In any “job” or “career” there can be conflicts. Sometimes it’s all about workmanship, and other times it’s a personality conflict. Probably the most famous of these conflicts was the civilian-military confrontation between President Harry S Truman and General Douglas MacArthur who was in command of the US forces in Korea. When Truman relieved MacArthur of duty, in reality, firing him, it set off a brief uproar among the American public. Nevertheless, Truman was determined to keep the conflict in Korea a “limited war” at all costs.

General MacArthur was considered flamboyant and egotistical, and problems between him and President Truman had been brewing for months. The Korean War began in June of 1950, and in those early days of the war in Korea, MacArthur had devised some brilliant strategies and military maneuvers that helped save South Korea from falling to the invading forces of communist North Korea. As United States and United Nations forces began turning the tide of battle in Korea, MacArthur began to argue for a policy of pushing into North Korea to completely defeat the communist forces. Truman initially went along with the plan, but he was also worried that the communist government of the People’s Republic of China might take the invasion as a hostile act and intervene in the conflict. Thus began a battle of wills between the two men. MacArthur met with Truman in October 1950, and assured him that the chances of a Chinese intervention were slim.

Unfortunately, that “slim chance” materialized in November and December 1950, when hundreds of thousands of Chinese troops crossed into North Korea and throwing themselves against the American lines, driving the US troops back into South Korea. At that point, MacArthur requested permission to bomb communist China and use Nationalist Chinese forces from Taiwan against the People’s Republic of China. Truman refused these requests point blank, and a very public and very heated argument began to develop between the two men.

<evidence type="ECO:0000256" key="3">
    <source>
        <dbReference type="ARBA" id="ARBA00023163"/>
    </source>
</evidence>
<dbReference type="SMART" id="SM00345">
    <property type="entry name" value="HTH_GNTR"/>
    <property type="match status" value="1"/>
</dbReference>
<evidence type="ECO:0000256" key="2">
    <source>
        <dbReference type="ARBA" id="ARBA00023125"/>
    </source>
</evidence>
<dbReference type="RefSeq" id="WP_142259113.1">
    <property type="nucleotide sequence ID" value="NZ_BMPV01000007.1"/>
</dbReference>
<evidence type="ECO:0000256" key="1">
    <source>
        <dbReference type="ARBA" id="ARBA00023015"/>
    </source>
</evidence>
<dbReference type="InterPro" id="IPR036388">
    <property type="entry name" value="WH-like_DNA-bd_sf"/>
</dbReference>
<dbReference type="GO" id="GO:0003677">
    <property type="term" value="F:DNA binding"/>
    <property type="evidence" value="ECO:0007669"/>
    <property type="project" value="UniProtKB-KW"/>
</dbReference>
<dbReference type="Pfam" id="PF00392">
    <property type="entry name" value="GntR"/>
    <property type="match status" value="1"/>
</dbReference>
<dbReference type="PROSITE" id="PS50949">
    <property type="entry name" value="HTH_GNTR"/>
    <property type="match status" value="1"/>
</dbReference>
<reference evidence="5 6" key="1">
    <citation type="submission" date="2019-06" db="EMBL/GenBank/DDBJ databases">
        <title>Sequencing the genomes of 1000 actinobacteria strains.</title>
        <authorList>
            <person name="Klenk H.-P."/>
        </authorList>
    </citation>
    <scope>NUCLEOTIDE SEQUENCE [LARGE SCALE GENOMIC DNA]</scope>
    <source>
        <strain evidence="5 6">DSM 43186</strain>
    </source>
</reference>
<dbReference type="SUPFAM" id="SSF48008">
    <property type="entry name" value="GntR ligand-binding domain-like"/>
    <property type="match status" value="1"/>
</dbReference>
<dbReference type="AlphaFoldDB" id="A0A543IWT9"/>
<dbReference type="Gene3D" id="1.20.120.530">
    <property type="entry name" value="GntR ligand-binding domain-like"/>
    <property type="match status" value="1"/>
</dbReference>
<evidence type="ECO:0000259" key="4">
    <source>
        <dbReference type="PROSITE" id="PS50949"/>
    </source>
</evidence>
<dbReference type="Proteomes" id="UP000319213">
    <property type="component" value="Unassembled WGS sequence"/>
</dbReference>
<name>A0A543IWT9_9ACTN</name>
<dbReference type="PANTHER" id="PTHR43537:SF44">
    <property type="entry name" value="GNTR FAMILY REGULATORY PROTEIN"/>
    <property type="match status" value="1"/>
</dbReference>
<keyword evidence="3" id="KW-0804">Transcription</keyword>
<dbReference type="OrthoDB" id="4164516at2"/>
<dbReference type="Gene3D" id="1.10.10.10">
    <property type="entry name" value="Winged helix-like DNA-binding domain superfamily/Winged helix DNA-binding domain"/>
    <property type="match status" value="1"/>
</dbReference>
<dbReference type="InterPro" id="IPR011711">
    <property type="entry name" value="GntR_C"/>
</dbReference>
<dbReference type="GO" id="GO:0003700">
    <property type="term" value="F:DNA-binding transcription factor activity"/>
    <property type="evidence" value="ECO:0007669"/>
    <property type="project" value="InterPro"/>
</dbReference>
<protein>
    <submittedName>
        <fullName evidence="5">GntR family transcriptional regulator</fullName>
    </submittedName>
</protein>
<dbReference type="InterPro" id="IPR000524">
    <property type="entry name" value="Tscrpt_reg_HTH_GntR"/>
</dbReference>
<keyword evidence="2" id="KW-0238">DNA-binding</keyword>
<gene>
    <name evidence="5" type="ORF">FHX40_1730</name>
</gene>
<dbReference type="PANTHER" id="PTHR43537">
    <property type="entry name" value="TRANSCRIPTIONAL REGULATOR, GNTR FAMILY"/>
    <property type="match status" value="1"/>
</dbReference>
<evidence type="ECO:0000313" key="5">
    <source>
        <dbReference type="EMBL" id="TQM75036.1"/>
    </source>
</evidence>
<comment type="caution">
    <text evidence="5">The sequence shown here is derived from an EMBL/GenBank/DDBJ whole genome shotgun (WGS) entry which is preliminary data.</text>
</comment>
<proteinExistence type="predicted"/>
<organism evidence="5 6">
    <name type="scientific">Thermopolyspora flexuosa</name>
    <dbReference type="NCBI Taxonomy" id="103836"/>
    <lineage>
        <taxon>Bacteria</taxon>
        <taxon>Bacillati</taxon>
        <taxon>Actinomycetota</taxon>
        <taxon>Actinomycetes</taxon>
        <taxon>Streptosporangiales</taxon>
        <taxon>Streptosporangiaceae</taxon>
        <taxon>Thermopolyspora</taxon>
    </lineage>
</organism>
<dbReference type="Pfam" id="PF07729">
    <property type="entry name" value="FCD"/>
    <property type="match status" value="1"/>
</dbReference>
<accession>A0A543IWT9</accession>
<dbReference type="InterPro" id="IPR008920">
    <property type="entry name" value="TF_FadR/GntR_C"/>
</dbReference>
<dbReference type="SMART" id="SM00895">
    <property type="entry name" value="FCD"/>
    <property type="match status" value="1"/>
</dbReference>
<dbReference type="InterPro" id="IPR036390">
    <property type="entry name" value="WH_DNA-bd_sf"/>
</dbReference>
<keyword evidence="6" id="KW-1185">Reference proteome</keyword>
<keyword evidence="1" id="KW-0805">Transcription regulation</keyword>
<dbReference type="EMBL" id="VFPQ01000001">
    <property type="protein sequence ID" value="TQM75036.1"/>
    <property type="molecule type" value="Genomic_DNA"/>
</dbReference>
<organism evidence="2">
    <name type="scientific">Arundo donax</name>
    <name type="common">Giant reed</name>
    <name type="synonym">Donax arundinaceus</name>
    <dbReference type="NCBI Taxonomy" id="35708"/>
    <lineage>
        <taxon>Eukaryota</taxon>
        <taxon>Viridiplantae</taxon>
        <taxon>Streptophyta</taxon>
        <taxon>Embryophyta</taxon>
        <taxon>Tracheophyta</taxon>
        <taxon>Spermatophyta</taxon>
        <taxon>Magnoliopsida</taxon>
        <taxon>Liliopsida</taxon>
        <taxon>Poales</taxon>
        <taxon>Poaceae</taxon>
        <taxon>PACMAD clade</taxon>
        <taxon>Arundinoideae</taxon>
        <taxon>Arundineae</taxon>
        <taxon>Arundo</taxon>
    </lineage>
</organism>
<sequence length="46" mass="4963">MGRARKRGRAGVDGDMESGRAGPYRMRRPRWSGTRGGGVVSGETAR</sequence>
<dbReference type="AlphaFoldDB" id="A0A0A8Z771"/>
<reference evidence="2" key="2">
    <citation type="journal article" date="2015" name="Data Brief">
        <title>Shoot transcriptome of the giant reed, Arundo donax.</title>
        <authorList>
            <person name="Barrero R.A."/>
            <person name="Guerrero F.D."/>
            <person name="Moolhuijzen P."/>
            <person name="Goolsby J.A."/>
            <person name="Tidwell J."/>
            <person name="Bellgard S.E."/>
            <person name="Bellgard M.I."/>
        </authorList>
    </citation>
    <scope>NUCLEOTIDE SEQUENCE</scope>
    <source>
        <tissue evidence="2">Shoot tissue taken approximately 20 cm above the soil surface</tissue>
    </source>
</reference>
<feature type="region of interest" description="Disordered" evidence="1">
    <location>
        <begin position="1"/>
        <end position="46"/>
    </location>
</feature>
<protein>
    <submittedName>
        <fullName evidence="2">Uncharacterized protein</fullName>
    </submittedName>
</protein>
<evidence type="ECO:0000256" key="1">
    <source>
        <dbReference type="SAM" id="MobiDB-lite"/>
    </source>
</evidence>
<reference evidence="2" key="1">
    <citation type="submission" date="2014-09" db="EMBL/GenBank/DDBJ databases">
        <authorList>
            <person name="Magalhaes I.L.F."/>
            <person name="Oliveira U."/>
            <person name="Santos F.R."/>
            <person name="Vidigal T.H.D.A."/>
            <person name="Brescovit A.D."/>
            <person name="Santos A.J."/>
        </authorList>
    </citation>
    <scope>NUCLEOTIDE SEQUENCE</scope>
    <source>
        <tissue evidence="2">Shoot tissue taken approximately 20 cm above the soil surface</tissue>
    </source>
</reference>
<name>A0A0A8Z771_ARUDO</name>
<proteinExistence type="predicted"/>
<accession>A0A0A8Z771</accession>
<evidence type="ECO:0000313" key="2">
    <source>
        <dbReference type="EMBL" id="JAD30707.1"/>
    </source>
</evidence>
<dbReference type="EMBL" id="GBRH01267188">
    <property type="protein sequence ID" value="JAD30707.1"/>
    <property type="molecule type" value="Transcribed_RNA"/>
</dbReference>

Then, in April 1951, President Truman fired MacArthur and replaced him with General Matthew Ridgway. The nation was outraged, but on April 11, Truman addressed the nation and explained his actions. Truman defended his overall policy in Korea, by declaring, “‘It is right for us to be in Korea.’ He excoriated the ‘communists in the Kremlin [who] are engaged in a monstrous conspiracy to stamp out freedom all over the world.’ Nevertheless, he explained, it ‘would be wrong—tragically wrong—for us to take the initiative in extending the war… Our aim is to avoid the spread of the conflict.’ The president continued, ‘I believe that we must try to limit the war to Korea for these vital reasons: To make sure that the precious lives of our fighting men are not wasted; to see that the security of our country and the free world is not needlessly jeopardized; and to prevent a third world war.’ General MacArthur had been fired ‘so that there would be no doubt or confusion as to the real purpose and aim of our policy.'”